Tampa Robins

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The robin laughed in the orange-tree:
“Ho, windy North, a fig for thee:
While breasts are red and wings are bold
And green trees wave us globes of gold,
      Time’s scythe shall reap but bliss for me
      —Sunlight, song, and the orange-tree.

Burn, golden globes in leafy sky,
My orange-planets: crimson I
Will shine and shoot among the spheres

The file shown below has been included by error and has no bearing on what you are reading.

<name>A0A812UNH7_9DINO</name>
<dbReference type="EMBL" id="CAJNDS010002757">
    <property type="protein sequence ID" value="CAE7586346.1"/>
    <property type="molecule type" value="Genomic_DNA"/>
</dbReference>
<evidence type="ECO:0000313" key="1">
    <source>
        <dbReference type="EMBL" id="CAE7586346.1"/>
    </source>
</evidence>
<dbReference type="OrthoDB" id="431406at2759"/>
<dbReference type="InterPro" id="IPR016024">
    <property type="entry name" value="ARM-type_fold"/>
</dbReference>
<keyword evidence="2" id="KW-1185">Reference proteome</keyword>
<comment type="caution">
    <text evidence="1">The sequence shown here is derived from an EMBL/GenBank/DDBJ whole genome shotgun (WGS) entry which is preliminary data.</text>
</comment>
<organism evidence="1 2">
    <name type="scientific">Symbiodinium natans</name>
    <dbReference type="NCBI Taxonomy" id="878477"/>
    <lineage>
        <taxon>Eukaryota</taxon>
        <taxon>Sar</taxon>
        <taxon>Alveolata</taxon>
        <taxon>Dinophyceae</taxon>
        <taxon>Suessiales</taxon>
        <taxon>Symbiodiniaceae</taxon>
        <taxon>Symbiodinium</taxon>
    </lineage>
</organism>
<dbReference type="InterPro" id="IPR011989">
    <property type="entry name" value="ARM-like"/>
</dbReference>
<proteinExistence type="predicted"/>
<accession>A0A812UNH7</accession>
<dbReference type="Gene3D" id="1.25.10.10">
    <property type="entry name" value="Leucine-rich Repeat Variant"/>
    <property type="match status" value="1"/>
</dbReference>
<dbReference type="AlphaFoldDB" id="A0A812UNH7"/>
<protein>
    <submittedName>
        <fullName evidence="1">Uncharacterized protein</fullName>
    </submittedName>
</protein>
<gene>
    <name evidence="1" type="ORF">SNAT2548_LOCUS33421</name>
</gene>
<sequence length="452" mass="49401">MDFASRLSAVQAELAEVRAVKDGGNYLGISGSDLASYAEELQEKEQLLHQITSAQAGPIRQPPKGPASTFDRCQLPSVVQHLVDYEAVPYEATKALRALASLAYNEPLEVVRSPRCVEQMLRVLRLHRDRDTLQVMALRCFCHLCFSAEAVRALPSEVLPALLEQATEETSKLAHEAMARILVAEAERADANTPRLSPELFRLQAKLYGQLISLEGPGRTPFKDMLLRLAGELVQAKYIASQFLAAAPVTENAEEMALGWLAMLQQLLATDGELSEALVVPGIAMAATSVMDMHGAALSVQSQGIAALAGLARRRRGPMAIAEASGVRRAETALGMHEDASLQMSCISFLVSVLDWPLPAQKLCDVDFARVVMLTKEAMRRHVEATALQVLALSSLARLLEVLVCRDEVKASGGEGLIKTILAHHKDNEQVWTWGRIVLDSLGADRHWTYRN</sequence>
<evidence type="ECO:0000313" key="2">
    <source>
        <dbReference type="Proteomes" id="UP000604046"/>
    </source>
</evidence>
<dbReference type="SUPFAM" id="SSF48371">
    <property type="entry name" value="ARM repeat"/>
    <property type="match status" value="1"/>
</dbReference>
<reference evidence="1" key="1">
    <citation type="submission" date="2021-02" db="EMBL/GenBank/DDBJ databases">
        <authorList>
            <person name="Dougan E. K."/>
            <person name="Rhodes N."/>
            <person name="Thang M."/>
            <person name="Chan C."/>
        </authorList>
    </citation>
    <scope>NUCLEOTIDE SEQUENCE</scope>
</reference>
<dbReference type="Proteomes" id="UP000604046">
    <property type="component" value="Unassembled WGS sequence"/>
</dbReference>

(Blithe meteor that no mortal fears)
      And thrid the heavenly orange-tree
      With orbits bright of minstrelsy.

If that I hate wild winter’s spite—
The gibbet trees, the world in white,
The sky but gray wind over a grave—
Why should I ache, the season’s slave?
      I’ll sing from the top of the orange-tree
      ‘Gramercy, winter’s tyranny.’

I’ll south with the sun, and keep my clime;
My wing is king of the summer-time;
My breast to the sun his torch shall hold;
And I’ll call down through the green and gold
      ‘Time, take thy scythe, reap bliss for me,
      Bestir thee under the orange-tree.’”